I arrived late, como siempre. The discussion in Spanish with various accents was mostly over my head, although I could recognize familiar themes repeated from the inaugural session. Fortunately for me much of the content of this meeting would be repeated later at the Reina Sofia museum on the occasion of the visit of Black Lives Matter activist and historian Keeanga-Yamahtta Taylor, which I will blog later.
There was talk about demonstrations and which groups participated. An African man spoke of capitalist resource extraction in Africa. This is a frequent line in talks by migrant spokespeople, which seems rather like a familiar song. What is less known today is the new varieties of “assistance” by the Chinese, and the US military expeditionary forces operating in relative obscurity.
From what I've seen of movement activism here, there hasn't been much done on foreign policy. Unlike the USA, the EU is not so directly fucking with other countries. But there also doesn't seem to be much attention given to what Spanish corporations are doing overseas, which can be rough.
Madrid has seen a recent growth in visibility of groups advocating for migrants and for an end to institutional racism. Groups like Afroconciencia, a group of “afro-descendant” people supported by the Matadero cultural ce nter, and the ally group SOS Racismo among others have emerged strongly, and are networking internationally. The neo-fascist reaction to the high flow of refugees and migrants has brought this struggle to the forefront.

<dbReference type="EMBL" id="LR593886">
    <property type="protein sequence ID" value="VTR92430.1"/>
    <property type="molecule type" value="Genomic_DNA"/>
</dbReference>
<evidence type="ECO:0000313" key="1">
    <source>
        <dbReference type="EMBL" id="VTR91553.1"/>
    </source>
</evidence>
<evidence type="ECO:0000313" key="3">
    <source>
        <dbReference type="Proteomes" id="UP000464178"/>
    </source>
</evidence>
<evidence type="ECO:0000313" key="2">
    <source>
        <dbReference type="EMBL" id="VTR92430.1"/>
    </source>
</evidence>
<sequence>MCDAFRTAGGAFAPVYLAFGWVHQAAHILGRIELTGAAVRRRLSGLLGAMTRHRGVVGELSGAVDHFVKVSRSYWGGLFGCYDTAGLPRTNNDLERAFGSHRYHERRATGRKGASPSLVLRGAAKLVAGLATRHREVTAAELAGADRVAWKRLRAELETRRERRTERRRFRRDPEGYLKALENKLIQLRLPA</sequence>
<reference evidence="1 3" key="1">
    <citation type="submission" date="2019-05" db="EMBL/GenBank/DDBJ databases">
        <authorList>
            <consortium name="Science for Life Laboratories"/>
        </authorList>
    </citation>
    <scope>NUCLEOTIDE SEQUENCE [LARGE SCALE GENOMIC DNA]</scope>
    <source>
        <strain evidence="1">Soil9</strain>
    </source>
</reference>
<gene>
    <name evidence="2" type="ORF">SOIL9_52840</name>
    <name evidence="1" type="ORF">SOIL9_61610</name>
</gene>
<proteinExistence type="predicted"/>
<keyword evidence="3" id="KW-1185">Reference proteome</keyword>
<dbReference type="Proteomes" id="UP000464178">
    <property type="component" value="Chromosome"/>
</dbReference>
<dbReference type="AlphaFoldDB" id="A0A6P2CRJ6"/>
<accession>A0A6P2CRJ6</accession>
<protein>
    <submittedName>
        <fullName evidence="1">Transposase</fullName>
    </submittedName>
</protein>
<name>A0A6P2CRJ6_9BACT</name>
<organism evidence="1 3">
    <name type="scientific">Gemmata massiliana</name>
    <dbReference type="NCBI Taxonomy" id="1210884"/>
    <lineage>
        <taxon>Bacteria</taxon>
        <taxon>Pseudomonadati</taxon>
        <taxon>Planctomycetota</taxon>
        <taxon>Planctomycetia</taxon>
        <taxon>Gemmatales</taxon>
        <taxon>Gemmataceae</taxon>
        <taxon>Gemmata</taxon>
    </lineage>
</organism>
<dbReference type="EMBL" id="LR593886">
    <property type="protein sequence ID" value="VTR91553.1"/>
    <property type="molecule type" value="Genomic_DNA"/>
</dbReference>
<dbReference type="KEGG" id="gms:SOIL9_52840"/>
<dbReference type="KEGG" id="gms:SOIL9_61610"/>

This is exciting for me, since for my lifetime anti-racist struggle has been at the forefront of US left action. I have many ideas about it, and there is a lower bar to white participation in the movements in Europe than in the USA. (As Professor Taylor told us later, Black Lives Matter is black-organized, period.)
A woman from Barcelona (I think with BCN en comu itself) spoke of institutional racism in the Mossos (Catalonian state police), and other functionaries of the state. This is effective racism, she said, not just an attitude among the public. To confront this requires public education. Also migrants and diverse peoples must be put into public service.
Another person noted that in the state of Madrid (not the city, but “Comunidad de Madrid”, run by the right wing) there are 14,000 unresponded requests for asylum. There needs to be a concrete program of education, “talleres de sensibilizacion” for city workers. A wonan said she is trying now to organize exactly that, talleres de sensibilizacion in schools which have high percentages of migrants of certain groups.
A trans person of color spoke about the problems facing the community. Migrants without papers – sin papeles, sans papiers in France – cannot participate in most official centers, because “first they ask for your DNI [national identity card], which they don't have.” In Spain everywhere for everything you have to show and give your ID card number. With the recent change in the federal government after the no confidence motion unseated the right wing, sin papeles have been given access to public health services.
A guy from Cameroon spoke very well, since he had studied Spanish in his country. “People here in Spain couldn't imagine that.” He had only been in Spain six weeks, he said. “People can't imagine that Africans come to Europe for tourism.” He suggested forming mixed football teams to encourage anti-racist attitudes. “That's easy to do.”